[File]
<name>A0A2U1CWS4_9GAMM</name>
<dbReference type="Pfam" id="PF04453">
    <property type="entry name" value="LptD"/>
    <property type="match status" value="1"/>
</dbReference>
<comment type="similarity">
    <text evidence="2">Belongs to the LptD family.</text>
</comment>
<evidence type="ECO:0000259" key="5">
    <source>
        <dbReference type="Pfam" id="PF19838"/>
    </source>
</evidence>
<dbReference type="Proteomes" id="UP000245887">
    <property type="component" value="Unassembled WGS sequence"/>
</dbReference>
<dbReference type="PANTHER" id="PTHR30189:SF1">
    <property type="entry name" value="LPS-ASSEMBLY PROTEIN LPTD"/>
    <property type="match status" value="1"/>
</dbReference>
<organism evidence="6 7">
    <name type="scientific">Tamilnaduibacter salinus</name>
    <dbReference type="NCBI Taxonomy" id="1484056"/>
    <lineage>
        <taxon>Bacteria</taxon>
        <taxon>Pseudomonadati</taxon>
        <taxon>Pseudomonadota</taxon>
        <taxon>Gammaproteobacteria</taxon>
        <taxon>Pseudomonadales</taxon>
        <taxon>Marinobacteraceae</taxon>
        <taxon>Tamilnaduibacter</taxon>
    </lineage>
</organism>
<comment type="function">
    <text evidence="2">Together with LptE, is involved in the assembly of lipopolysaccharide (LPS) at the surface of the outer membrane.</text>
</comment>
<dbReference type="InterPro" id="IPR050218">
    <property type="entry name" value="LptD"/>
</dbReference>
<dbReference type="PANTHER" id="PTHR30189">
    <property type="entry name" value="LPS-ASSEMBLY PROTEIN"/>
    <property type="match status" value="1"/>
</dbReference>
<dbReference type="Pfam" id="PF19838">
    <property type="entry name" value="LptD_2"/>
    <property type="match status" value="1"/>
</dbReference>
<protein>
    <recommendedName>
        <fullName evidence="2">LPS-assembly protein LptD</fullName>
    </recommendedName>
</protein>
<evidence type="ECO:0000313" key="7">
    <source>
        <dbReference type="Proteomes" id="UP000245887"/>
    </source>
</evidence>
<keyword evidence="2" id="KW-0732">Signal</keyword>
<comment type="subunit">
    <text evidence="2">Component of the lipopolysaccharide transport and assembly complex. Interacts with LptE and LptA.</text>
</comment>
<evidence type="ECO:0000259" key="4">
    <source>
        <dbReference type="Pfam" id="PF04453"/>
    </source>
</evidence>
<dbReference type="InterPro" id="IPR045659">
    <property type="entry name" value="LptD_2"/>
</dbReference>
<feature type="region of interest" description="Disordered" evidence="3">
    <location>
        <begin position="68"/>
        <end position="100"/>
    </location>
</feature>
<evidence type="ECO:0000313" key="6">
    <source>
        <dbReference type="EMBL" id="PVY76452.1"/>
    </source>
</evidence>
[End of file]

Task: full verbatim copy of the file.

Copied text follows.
<name>A0A2U1CWS4_9GAMM</name>
<dbReference type="Pfam" id="PF04453">
    <property type="entry name" value="LptD"/>
    <property type="match status" value="1"/>
</dbReference>
<comment type="similarity">
    <text evidence="2">Belongs to the LptD family.</text>
</comment>
<evidence type="ECO:0000259" key="5">
    <source>
        <dbReference type="Pfam" id="PF19838"/>
    </source>
</evidence>
<dbReference type="Proteomes" id="UP000245887">
    <property type="component" value="Unassembled WGS sequence"/>
</dbReference>
<dbReference type="PANTHER" id="PTHR30189:SF1">
    <property type="entry name" value="LPS-ASSEMBLY PROTEIN LPTD"/>
    <property type="match status" value="1"/>
</dbReference>
<organism evidence="6 7">
    <name type="scientific">Tamilnaduibacter salinus</name>
    <dbReference type="NCBI Taxonomy" id="1484056"/>
    <lineage>
        <taxon>Bacteria</taxon>
        <taxon>Pseudomonadati</taxon>
        <taxon>Pseudomonadota</taxon>
        <taxon>Gammaproteobacteria</taxon>
        <taxon>Pseudomonadales</taxon>
        <taxon>Marinobacteraceae</taxon>
        <taxon>Tamilnaduibacter</taxon>
    </lineage>
</organism>
<comment type="function">
    <text evidence="2">Together with LptE, is involved in the assembly of lipopolysaccharide (LPS) at the surface of the outer membrane.</text>
</comment>
<dbReference type="InterPro" id="IPR050218">
    <property type="entry name" value="LptD"/>
</dbReference>
<dbReference type="PANTHER" id="PTHR30189">
    <property type="entry name" value="LPS-ASSEMBLY PROTEIN"/>
    <property type="match status" value="1"/>
</dbReference>
<dbReference type="Pfam" id="PF19838">
    <property type="entry name" value="LptD_2"/>
    <property type="match status" value="1"/>
</dbReference>
<protein>
    <recommendedName>
        <fullName evidence="2">LPS-assembly protein LptD</fullName>
    </recommendedName>
</protein>
<evidence type="ECO:0000313" key="7">
    <source>
        <dbReference type="Proteomes" id="UP000245887"/>
    </source>
</evidence>
<keyword evidence="2" id="KW-0732">Signal</keyword>
<comment type="subunit">
    <text evidence="2">Component of the lipopolysaccharide transport and assembly complex. Interacts with LptE and LptA.</text>
</comment>
<evidence type="ECO:0000259" key="4">
    <source>
        <dbReference type="Pfam" id="PF04453"/>
    </source>
</evidence>
<dbReference type="InterPro" id="IPR045659">
    <property type="entry name" value="LptD_2"/>
</dbReference>
<feature type="region of interest" description="Disordered" evidence="3">
    <location>
        <begin position="68"/>
        <end position="100"/>
    </location>
</feature>
<evidence type="ECO:0000313" key="6">
    <source>
        <dbReference type="EMBL" id="PVY76452.1"/>
    </source>
</evidence>